A host of celebrities stand to lose massive stakes in cryptocurrency platform FTX after the company suddenly went under last week.
FTX filed for bankruptcy on Friday after users discovered that firms controlled by Sam Bankman-Fried, the 30-year-old founder of FTX, were likely fraudulently intertwined. The entrepreneur went from maintaining a $15.6 billion net worth to having “no material wealth” virtually overnight, according to data from the Bloomberg Billionaires Index.
Among other aggressive marketing efforts, FTX had solicited a number of professional athletes to participate in advertisements featuring the exchange platform. Tampa Bay Buccaneers quarterback Tom Brady and supermodel Gisele Bündchen, who divorced last month, were once brand ambassadors with the company and held equity stakes, according to a report from FTX.
Golden State Warriors player Steph Curry was also made an ambassador for the company and given shares, according to a report from MarketWatch. Jacksonville Jaguars quarterback Trevor Lawrence agreed to a multi-year sponsorship contract with FTX in which he would receive cryptocurrency as part of his signing bonus. The company also signed deals to become the “official cryptocurrency exchange partner” of Major League Baseball and paid to call the Miami Heat’s home court the FTX Arena until at least 2040.
Blockfolio, a subsidiary of FTX, became a sponsor of Barstool Sports founder Dave Portnoy’s retail investing show Davey Daytrader Global. According to Portnoy, the company was their “biggest client ever.” Influencer and athlete Logan Paul partnered with FTX ahead of his fight with Floyd Mayweather, while comedian Larry David appeared in a Super Bowl commercial for FTX earlier this year.
Los Angeles Angels pitcher and outfielder Shohei Ohtani became a global ambassador for the company at the end of last year and received “all of his compensation in equity and cryptocurrencies,” according to a press release. Other ambassadors included basketball legend Shaquille O’Neal, celebrity investor Kevin O’Leary, retired baseball player David Ortiz, and tennis star Naomi Osaka, according to a report from The Wall Street Journal.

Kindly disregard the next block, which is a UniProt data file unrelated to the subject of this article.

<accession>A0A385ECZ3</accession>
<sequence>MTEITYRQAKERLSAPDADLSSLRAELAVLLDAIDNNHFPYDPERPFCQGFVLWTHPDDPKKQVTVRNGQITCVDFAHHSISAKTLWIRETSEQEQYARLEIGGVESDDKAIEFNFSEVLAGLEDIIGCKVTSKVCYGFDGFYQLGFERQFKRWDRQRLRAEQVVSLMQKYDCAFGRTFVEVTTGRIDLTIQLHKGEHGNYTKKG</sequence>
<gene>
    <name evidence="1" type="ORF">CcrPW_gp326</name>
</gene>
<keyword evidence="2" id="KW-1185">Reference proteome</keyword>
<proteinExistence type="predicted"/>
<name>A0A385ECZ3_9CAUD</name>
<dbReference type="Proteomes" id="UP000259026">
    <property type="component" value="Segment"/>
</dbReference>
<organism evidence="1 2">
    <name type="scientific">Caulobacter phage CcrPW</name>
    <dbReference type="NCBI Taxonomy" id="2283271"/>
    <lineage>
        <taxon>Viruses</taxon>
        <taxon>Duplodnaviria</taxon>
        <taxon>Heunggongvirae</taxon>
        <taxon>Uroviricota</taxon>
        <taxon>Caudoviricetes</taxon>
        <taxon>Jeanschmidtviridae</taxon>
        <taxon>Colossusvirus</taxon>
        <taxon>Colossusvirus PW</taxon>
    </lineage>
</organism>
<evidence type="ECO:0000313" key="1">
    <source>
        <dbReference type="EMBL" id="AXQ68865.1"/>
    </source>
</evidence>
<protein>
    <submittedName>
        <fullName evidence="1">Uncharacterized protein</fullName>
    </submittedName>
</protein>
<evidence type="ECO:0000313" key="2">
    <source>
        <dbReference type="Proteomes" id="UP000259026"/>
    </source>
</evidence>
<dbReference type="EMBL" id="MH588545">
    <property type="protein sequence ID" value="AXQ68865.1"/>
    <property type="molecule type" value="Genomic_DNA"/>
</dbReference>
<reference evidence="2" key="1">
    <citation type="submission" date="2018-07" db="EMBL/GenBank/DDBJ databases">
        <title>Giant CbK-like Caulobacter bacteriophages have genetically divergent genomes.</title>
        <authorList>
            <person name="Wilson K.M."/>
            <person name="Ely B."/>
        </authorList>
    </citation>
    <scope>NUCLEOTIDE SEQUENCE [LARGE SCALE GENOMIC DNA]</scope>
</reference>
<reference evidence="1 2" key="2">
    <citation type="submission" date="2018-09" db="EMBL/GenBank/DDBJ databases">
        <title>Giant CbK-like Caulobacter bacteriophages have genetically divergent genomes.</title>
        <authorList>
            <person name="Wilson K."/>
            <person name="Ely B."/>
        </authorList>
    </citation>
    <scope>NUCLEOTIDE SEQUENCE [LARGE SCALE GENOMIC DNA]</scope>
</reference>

Account holders reportedly had difficulty removing their assets from FTX after the company filed for bankruptcy. It is not clear whether the celebrities paid in cryptocurrency continued to manage the digital coins in FTX accounts.
At least some celebrities and investors, however, were wise enough to avoid FTX and Bankman-Fried. As revealed in messages between Elon Musk and investment banker Michael Grimes, the purported wunderkind had expressed interest in joining the world’s richest man as he acquired social media company Twitter, through both a multibillion-dollar stake and assistance with engineering a blockchain component for the platform.
When approached by Grimes about the potential partnership, Musk said that he was “backlogged with a mountain of critical work matters” and observed that supporting Twitter via blockchain would be “impossible,” since the bandwidth requirements would demand an “absolutely gigantic” peer-to-peer network that would defeat the purpose of decentralization. After Grimes said that Bankman-Fried would still be interested in Musk’s vision for Twitter purely from an investment standpoint, the world’s richest man agreed to speak with him later as long as he did not “have to have a laborious blockchain debate.”
Once the cryptocurrency exchange fizzled, Musk confirmed on social media that he had never trusted Bankman-Fried. “He set off my bs detector,” Musk said, “which is why I did not think he had” $3 billion.
Bankman-Fried, a self-proclaimed “effective altruist,” contributed nearly $39 million to support Democrats in the recent midterm elections, which occurred days before his company imploded, according to data from Open Secrets. He had been preparing to spend as much as $1 billion during the 2024 election cycle to keep the Democratic Party in control of the White House.